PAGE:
Time to face Reality

Note: I wrote this piece back in March 2014 when the referendum in Crimea was held. I am not sure why it never got published. Maybe I just wrote it to get my own thoughts in order. Looking at it 3 years later, its clear that Europe/NATO is still undecided on its strategy vis-a-vis the Russian Federation.

The political message could not have been any clearer. In a blatant disregard for international law and the Ukrainian constitution, 81.3% of eligible voters in the autonomous region of Crimea turned up to Sunday’s referendum and almost unanimously (96.77%) voted in favor of joining the Russian Federation. Within 48 hours, Crimea unilaterally declared independence and Russia formally annexed the region. Meanwhile, complacent with occupying the moral high ground, Washington and Brussels condemned the developments as illegal and implemented targeted economic sanctions against several Russian and Crimean officials. But where is this conflict heading towards given the widening gap between Western diplomatic ambitions and Eastern political realities?

It is always easy to be a hawk on the hill, and it is even easier to be a bureaucrat in contemporary Europe. Yes, the Crimean referendum and its annexation violated international law, and yes, Russian military forces significantly altered the political environment on the Peninsula prior to the vote. Yet, apart from ridiculing Putin and arguing legal semantics, the West stood idly by while the Kremlin pro-actively pushed its security interests in Southern Ukraine. Admittedly, Washington and Brussels collectively failed to grasp the gravity and speed by which events in Crimea were rapidly unfolding.

Now labeled the worst East-West crisis since the end of the Cold War, the West has little to offer and little to gain by supporting the embattled interim government in Kiev. Indeed, the idea of standing up for international law and defending the sovereignty of a country always considered to be firmly in Moscow’s security sphere, is primarily driven by noble ambitions without a serious thought about Europe’s new geopolitical challenge.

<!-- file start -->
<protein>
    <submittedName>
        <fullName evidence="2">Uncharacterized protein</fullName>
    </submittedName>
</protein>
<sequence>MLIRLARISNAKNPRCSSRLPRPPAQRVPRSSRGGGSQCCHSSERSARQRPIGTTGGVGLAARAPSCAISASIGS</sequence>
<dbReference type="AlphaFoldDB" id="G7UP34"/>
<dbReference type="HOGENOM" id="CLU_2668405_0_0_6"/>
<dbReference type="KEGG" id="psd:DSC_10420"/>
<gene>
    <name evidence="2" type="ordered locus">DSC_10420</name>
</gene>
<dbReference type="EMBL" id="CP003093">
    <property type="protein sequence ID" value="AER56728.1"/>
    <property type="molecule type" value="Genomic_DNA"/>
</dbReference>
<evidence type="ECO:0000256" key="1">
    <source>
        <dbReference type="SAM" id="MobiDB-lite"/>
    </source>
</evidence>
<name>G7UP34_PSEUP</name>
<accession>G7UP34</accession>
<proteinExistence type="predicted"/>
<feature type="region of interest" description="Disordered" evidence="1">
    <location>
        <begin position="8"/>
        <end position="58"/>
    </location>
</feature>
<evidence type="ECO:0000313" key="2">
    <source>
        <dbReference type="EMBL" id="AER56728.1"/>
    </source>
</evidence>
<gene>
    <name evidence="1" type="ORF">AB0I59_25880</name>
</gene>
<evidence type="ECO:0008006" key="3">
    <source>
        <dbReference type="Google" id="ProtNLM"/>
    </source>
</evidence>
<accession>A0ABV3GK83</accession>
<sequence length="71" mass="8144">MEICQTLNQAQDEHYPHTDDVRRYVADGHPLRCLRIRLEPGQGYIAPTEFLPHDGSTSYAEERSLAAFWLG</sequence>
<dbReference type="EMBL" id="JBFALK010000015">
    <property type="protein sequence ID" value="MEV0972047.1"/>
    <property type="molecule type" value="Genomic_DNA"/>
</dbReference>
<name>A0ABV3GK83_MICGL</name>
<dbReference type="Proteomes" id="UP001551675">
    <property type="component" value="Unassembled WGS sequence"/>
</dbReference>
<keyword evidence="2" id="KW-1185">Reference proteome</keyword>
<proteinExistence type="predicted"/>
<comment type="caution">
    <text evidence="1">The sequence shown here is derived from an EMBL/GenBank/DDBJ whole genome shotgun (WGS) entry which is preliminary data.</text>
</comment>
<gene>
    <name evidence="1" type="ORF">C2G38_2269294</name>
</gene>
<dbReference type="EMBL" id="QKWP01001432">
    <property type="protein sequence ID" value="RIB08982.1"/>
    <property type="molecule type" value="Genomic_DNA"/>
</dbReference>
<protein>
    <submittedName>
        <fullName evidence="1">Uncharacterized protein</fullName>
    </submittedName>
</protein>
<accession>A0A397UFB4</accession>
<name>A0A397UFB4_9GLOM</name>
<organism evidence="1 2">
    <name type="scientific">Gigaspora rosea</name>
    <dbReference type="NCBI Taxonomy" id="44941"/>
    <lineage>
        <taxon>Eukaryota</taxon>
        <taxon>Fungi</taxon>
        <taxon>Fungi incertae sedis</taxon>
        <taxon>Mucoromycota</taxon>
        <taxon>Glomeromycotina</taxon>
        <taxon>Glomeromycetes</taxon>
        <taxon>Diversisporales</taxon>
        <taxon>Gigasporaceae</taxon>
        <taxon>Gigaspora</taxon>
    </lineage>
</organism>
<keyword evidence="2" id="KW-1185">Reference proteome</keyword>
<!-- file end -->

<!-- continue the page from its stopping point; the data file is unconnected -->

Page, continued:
Washington and Brussels need to realize that the time for diplomatic solutions in the Ukraine has ended. Tit-for-tat economic sanctions and non-lethal support for a decaying and outgunned Ukrainian military is not going to put the West where it wants to be in this rapidly militarizing conflict between Kiev and Moscow.

Contrary to conventional wisdom however, the Ukrainian crisis has become less complex due to the Crimean annexation. Currently, there are only two grand policy options on the table for the United States and the European Union when it comes to dealing with the Russian Federation.

Option one is a comprehensive military agenda that creates a political bargaining position to counter Crimean annexation. At the helm of this strategic approach is the idea to pressure the Kremlin into submission by laying bare Moscow’s military vulnerabilities. Policy steps would include isolating the Russian military enclave in Kaliningrad by closing down the Lithuanian border, entering military intelligence-sharing agreements with Kiev, and providing logistical support to shift Ukraine’s defense posture from West to East. The primary goal of this strategic approach is to escalate the Crimean issue into a question on the overall concept of European security. Thereby either forcing the Russian’s back to the negotiation table or exposing the Kremlin’s aggressive intentions in Eastern Europe and beyond.

Option two is geared towards a status quo stalemate that admits the political realities on the ground while safeguarding the rest of the Ukraine against further Russian incursions. The most favorable policy prescription to attain this goal would be to offer the Ukraine NATO membership with an exclusionary clause covering Crimea. While the 28 NATO members may not be eager to share an additional 1000 miles of border with an aggressive Russian Federation, the buck has to stop somewhere. NATO membership is the West’s best bet to comprehensively implement and shape the necessary Security Sector Reforms within the Ukraine, while concurrently easing the impact of Kiev’s upcoming IMF bailout.

No matter which foreign policy option Washington and Brussels will veer towards in the not so distant future, the geopolitical challenge facing the Ukraine and Europe cannot go unanswered and it must not be appeased. It is not anymore about the legitimacy of the interim-government in Kiev. Nor is it about the history of Kosovo’s independence or the lingering conflicts across Georgia. Mother Russia has invaded and carved apart its weaker brotherly neighbor in times of political and economic upheaval. An act so atrocious and violent that it will shape Europe’s security architecture in the years and decades ahead. So if push comes to shove, the West better push hard, because Moscow’s security interests do not stop in Crimea.

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